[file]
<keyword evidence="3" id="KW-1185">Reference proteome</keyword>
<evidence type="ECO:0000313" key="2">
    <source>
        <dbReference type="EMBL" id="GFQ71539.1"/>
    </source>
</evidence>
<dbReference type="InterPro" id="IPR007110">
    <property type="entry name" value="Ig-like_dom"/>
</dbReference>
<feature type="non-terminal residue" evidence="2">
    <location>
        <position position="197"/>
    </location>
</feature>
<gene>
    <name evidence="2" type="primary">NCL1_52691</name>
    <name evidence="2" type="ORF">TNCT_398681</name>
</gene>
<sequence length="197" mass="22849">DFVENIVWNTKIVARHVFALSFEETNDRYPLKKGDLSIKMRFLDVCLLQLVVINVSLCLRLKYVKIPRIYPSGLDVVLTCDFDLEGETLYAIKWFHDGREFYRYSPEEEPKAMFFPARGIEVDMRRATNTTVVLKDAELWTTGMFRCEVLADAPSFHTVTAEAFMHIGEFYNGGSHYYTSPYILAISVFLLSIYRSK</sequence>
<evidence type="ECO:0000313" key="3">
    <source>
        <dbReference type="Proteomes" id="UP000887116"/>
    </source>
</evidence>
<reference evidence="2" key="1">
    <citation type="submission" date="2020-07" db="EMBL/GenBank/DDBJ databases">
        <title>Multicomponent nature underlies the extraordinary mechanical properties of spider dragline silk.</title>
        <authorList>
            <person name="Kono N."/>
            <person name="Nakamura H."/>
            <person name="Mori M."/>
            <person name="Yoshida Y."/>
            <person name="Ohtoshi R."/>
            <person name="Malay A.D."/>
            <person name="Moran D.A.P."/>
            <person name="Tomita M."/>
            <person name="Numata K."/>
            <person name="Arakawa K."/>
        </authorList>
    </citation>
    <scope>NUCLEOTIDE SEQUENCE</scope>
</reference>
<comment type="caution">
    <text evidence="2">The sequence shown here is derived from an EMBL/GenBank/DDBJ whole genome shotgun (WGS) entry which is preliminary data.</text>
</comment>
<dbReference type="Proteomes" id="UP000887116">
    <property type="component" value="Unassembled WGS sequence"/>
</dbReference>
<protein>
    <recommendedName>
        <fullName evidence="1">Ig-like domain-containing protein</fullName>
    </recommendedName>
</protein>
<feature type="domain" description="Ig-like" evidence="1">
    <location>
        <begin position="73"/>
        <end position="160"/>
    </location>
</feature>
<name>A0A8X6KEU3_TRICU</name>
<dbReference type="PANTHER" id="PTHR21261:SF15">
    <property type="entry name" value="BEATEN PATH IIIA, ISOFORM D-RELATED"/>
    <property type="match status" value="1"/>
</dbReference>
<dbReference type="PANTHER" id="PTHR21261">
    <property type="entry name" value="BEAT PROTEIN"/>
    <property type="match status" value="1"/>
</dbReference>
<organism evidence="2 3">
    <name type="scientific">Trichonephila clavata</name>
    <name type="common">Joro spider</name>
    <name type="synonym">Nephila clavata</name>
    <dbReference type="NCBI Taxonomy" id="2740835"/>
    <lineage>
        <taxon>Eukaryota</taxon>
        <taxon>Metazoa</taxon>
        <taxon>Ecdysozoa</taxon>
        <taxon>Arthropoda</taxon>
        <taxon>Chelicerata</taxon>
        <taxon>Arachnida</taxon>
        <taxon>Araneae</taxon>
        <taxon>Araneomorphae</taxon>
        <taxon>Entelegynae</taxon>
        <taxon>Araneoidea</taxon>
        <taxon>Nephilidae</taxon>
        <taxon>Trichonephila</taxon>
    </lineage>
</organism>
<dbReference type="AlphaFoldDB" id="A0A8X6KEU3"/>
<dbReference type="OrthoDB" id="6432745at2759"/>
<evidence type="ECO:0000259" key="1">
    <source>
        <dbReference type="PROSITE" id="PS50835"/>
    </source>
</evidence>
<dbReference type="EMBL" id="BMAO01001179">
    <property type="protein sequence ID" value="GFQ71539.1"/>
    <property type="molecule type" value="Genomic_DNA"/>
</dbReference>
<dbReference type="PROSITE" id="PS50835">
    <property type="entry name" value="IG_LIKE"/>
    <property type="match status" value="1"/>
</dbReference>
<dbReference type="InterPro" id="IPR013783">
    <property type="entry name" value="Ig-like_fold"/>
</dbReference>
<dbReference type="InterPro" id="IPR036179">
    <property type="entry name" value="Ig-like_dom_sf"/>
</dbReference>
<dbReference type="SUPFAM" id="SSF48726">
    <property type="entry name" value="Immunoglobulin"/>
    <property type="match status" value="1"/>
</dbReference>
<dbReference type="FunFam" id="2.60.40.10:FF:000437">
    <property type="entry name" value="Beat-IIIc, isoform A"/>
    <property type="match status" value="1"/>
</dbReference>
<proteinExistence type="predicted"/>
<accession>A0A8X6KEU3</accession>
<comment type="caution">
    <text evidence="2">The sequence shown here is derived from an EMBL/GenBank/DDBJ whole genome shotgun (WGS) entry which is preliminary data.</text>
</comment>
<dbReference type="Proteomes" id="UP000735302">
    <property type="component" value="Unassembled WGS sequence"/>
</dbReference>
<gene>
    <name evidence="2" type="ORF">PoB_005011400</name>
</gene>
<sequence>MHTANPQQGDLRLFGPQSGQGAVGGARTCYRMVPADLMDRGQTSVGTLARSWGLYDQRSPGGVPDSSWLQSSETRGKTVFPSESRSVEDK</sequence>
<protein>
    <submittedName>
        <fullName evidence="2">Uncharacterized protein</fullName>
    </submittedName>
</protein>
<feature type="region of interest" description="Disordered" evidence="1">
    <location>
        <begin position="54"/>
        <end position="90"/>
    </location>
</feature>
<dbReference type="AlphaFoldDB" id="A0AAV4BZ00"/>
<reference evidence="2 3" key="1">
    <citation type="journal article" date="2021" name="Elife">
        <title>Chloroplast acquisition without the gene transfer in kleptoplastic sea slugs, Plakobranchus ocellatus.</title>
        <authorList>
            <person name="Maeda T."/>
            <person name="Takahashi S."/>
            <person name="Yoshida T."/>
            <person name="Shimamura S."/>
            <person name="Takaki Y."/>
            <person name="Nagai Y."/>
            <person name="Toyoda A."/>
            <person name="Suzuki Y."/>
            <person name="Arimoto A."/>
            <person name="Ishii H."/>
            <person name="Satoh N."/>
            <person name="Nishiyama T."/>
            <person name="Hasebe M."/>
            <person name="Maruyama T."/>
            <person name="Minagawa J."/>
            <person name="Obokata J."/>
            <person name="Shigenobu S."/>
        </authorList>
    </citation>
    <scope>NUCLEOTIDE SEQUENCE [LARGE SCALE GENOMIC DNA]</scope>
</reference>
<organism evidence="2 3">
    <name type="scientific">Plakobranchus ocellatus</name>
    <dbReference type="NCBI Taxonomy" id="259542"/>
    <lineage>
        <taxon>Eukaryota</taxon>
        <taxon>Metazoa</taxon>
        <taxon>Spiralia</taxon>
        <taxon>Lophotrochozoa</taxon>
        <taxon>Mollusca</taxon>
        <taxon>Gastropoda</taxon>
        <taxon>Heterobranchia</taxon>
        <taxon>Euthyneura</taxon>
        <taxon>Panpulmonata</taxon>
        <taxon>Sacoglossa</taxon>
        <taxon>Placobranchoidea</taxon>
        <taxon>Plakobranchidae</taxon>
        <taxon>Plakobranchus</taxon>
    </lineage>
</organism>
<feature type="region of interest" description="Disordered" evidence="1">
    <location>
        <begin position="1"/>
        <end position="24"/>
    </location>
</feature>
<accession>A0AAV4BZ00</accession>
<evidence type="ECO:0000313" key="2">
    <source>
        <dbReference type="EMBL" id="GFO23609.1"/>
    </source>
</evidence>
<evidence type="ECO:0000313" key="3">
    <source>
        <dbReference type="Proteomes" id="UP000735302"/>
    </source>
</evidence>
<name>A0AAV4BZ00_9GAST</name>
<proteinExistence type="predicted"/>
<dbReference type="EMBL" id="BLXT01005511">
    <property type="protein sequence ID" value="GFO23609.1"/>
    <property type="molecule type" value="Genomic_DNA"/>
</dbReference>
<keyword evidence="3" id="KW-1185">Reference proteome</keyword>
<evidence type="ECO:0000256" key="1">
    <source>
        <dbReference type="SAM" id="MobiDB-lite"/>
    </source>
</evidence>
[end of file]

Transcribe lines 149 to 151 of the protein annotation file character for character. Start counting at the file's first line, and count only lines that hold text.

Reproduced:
            <person name="Shimamura S."/>
            <person name="Takaki Y."/>
            <person name="Nagai Y."/>